After years of crafting the script for Telling Lives, Faye Sholiton proudly finished her play in 2001 and began pitching it immediately. But after submitting it to a number of playhouses, the envelopes kept coming back unopened due to the anthrax fears that ran rampant following 9/11. "It seemed to be a sign," Sholiton recalls.
This January, Sholiton's play, which tells the story of a daughter who attempts to edit her mother's life after reading her autobiography, will finally be performed as a full production thanks to Dobama Theatre's Playwrights' Gym program. The 2-year-old program, named for the former YMCA building where Dobama resides, allows playwrights to work closely with a director to hone their plays as much as they'd like by way of table reading, public reading, even a full-fledged production.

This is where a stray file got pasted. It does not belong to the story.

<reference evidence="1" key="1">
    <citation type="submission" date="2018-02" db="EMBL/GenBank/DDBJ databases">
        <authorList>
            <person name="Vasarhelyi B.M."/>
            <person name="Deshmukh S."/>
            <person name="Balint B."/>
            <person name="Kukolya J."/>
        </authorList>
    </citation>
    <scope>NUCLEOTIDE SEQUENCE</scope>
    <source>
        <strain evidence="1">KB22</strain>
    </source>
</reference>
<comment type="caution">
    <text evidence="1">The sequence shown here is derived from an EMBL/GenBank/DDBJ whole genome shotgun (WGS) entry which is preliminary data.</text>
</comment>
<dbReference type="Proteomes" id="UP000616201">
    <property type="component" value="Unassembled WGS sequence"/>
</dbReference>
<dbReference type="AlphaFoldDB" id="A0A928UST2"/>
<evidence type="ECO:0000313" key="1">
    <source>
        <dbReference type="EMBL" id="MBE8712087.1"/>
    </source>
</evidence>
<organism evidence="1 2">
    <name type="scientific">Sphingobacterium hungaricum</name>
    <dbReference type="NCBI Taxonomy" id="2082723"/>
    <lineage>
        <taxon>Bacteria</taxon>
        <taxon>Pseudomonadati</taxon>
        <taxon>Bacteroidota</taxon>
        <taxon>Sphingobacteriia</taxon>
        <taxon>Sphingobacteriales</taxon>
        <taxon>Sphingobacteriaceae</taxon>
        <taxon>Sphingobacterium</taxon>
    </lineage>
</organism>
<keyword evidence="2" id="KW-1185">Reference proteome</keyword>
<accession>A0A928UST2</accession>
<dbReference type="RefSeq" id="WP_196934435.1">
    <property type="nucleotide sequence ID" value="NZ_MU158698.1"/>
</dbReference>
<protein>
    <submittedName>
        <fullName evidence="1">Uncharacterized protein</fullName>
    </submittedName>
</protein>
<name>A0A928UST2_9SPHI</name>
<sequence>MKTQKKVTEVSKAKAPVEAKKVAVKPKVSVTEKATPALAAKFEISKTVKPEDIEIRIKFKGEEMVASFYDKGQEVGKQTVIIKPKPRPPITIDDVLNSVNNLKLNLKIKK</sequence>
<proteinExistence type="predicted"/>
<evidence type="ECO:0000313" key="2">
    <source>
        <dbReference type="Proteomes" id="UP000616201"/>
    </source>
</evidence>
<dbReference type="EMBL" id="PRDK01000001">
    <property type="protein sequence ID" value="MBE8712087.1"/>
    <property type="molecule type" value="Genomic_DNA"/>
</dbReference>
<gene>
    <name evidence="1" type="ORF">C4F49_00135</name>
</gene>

"We don't do anything until both the playwright and the director feel ready to move on to the next step," Sholiton explains.
After a work's initial public reading at the theater, the director asks the audience for feedback. Gym founder Joel Hammer prefers playwrights to be absent from this session so they're not overwhelmed by opinions. "Sometimes the playwright is a bit sensitive," he explains.
Perhaps the most unique aspect of Gym is the opportunity to have continuous support for a work as it grows into a full-fledged stage production.
"There aren't that many opportunities in Cleveland to develop new work," says Gym playwright and director Christopher Johnston. "You can write a play on your own. You can pitch it to a theater. But in Gym you have a sustained development of a new work."